'75 (2) Notwithstanding anything contained in Sub-section (1), the person in possession of the land on which there is a homestead or hut (hereinafter in this Sub-section referred to as the landlord) in the occupation of a kudikidap-pukaran may, if he bona fide requires the land -

(a) for building purposes for himself or any member of his family including major sons and daughters; or

(b) for purposes in connection with a town planning scheme approved by the competent authority; or

(c) for any industrial purpose, require the kudikidappukaran, to shift to a new site belonging to him subject to the following conditions, namely:

(i) the landholder shall pay to the kudikidappukaran the price of the home-stead, if any erected by the kudikidappukaran;

(ii) the new site shall be fit for erecting a homestead and shall be within a distance of one mile from the exist' ing kudikidappu;

(iii) the extent of new site shall be the extent of the existing kudikidappu subject to a minimum of three cents if within the limits of a city or a major municipality, five cents if within the limits of any other municipality and ten cents if in any panchayat area or township;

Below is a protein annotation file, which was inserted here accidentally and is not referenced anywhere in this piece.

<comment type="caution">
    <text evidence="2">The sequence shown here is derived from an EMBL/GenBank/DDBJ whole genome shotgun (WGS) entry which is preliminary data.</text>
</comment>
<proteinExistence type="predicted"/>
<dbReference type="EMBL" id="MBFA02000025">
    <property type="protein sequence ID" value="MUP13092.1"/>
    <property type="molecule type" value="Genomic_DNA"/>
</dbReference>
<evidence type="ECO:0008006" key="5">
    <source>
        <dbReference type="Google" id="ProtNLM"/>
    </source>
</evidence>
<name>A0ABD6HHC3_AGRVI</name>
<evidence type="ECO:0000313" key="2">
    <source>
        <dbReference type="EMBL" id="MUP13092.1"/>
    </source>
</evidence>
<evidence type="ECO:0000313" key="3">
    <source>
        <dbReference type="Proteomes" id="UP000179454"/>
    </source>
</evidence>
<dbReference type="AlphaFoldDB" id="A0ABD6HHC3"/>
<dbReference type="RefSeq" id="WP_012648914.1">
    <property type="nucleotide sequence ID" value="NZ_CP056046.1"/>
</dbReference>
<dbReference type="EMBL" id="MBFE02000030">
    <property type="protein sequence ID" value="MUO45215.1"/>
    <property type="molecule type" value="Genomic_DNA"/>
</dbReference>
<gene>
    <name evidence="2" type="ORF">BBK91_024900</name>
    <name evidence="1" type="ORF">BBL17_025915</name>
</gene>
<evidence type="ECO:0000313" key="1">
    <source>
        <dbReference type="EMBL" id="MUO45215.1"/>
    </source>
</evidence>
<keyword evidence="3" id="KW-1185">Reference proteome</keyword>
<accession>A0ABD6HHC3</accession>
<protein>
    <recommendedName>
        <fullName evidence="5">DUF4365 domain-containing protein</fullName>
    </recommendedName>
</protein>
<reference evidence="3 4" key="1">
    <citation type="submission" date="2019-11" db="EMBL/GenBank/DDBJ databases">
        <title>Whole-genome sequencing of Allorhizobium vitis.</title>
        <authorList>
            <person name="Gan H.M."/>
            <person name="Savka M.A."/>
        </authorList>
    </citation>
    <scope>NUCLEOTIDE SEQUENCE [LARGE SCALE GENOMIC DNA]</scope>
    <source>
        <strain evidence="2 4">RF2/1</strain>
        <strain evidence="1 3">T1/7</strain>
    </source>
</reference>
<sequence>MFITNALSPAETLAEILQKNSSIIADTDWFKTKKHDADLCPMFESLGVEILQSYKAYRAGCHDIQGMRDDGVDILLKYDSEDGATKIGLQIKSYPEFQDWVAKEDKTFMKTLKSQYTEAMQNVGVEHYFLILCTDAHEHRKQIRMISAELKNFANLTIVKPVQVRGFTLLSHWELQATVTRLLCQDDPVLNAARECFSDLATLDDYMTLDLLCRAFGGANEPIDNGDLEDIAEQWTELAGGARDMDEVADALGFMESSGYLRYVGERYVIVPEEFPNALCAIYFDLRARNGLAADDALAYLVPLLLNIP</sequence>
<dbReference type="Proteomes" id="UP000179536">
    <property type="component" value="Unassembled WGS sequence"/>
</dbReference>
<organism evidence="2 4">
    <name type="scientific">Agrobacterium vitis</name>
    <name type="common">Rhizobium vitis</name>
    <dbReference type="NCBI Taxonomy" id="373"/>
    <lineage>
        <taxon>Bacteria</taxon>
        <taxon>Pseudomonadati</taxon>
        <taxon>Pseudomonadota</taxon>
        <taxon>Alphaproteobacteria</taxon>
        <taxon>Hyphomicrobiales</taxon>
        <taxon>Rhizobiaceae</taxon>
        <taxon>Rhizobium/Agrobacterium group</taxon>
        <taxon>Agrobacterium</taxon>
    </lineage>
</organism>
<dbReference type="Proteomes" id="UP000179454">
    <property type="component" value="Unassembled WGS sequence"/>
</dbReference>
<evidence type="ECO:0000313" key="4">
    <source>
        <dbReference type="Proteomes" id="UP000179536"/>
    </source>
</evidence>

(iv) the landlord shall transfer ownership and possession of the new site to the kudikidappukaran and shall pay to him the reasonable cost of shifting the kudikidappu to the new site.

Where the above conditions are complied with, the kudikidappukaran shall be bound to shift to the new site'.

5. We shall also read Section 75 (4) of the Act.

'75 (4) where the person in possession of the land in which there is a kudikidappu considers that the kudikidappu is so located as to cause inconvenience to him, he may require the kudikidappukaran to shift to another part of the land which is fit for the location of the kudikidappu:

Provided that the kudikidappukaran shall have the right to opt for the portion to which the kudikidappu may be shifted:

Provided further that the kudikidappukaran shall not be entitled to opt for any portion which is not adjoining the boundaries of the land, except with the consent of the person in possession of the land:

Provided also that if the kudikidappukaran refuses to opt, he shall be bound to shift to the portion to which he is required to shift by the person in possession of the land:

Provided also that the person in possession of the land shall transfer to the kudikidappukaran his rights over the land to which the kudikidappu is to br shifted, which shall be equal to the extent of the existing kudikidappu subject to a minimum of three cents if in any city or major municipality or five cents if in any other municipality or ten cents if in any Panchayat area or township, and pay the price of the homestead, if any, erected by the kudikidappukaran and the cost of shifting the kudikidan-pu'.